9-Cloth Dolls

Victorian-style Raggedy Ann
Victoriana – Barbara Willis Design

The Clapping Song

My Momma told me
Clap, clap
If I was goody
Clap, clap
That she would buy me
Clap, clap
A rubber dolly
Clap, clap
My Auntie told her
Clap, clap
I kissed a soldier
Clap, clap
Now she won’t buy me
Clap, clap
A rubber dolly
Clap, clap

Cloth dolls move easily and they are soft. They can be hugged. Even if they are caricatures, they are a lot like people.

When I was small my mother used to read Raggedy Ann stories to me. The most fascinating part was that, when the people were away, the dolls would stop being still and ‘come to life’ . They would have lives of their own; doing things and having adventures. This idea has been carried forward in movies like “Toy Story”.

In my mind, this became a sort of template for what dolls do when people aren’t around. As time went on I made cloth dolls, mostly for younger relatives. Then, I was making the kind of pretty, cute dolls popular at the time. I found patterns for them in magazines like McCall’s Needlework & Crafts. My approach to doll making has changed over time. I still make a fair number of Raggedy Ann dolls but I also make the occasional politically-incorrect but dearly-beloved Golliwogs, as well as designs from contemporary doll artists.

Raggedy Ann is an important culture icon. She represents an innocent time when dreams were real. Such dreams tell us things about ourselves, about our childhood and about our world. They are a kind of shorthand for larger ideas. Raggedy Ann has readily identifiable characteristics: red hair, usually curly, black shoe button eyes, a red-triangle nose and a smiling mouth with a little red center. She wears bloomers with a calico dress and a white apron. The heart embroidered on her chest refers back to the original Raggedy’s candy heart..

Later on, it became important to me to make dolls that were different. Dolls made from my own patterns or from the other original doll-makers who were selling patterns that were not in the common mold. These dolls were different. They had character, and were not for children. Some call them ‘art dolls’ but that seems a bit fanciful to me. I guess they are dolls for adults.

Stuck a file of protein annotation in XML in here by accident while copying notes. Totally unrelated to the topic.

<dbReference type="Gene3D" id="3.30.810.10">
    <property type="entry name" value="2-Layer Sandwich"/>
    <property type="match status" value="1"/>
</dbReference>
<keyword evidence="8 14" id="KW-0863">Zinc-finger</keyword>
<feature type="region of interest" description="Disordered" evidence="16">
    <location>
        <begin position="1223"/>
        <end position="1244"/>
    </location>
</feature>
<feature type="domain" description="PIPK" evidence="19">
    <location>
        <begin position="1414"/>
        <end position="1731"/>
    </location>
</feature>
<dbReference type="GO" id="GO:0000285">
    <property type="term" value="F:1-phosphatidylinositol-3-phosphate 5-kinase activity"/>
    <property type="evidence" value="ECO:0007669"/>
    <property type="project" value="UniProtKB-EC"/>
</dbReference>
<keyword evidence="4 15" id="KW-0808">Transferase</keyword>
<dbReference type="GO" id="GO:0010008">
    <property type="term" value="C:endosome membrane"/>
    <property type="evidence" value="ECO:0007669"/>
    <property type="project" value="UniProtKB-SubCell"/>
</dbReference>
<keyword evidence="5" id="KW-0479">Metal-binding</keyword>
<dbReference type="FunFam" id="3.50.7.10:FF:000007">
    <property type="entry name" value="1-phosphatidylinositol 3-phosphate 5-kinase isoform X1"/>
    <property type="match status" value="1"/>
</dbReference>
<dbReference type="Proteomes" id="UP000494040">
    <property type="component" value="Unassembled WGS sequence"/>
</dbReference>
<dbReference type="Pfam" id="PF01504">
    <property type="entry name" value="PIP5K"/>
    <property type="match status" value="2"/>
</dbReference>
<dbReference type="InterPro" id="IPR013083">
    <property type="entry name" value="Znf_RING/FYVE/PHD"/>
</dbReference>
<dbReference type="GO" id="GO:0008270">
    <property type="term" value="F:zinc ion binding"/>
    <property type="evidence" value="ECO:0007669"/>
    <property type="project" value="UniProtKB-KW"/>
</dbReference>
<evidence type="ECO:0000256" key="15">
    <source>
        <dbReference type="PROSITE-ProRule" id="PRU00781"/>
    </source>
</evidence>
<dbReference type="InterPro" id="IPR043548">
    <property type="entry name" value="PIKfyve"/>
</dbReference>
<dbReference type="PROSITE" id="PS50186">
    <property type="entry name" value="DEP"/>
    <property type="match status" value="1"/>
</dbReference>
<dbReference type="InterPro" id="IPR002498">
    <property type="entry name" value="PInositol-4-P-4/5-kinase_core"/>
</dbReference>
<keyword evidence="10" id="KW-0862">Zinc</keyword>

I don’t think an artist chooses an art form or a musician chooses his instrument. The art form or instrument chooses the artist or musician, and dolls chose me. Friends have asked me “Why dolls? You’re talented. You could do anything”, meaning I could do something more acceptable or commercial. The implication is I was wasting my time on cloth dolls. It’s not a waste. My small universe, my apartment, has every surface covered by cloth dolls. There are dolls of various kinds, various shapes, long-haired, short-haired, smiling, frowning, wide-eyed, sleepy-eyed. They all have personalities. Each in its own way makes a statement.

Dolls develop as you craft them. You start out with one concept and it morphs into another one.

I don’t know why I make cloth dolls. I do know that I have to.

When I get an idea for a cloth doll a whole little world opens up and the creature I’m making starts to talk to me, to tell me what kind of hair she wants, and what colour clothing in what design and how her face should be. The act of creation becomes a two-way street.

A good friend of mine was a photographer and he agreed to take photos of all my dolls. You know what? He photographed them as if the were inanimate objects. He should have posed them as if they were alive because, in my mind, they were and are.

I have a cloth doll site on the web located at http://www.soniabrock.ca/dolls/

Pin Dolls are cloth dolls worn as brooches

wavy line

© Sonia Brock 2006

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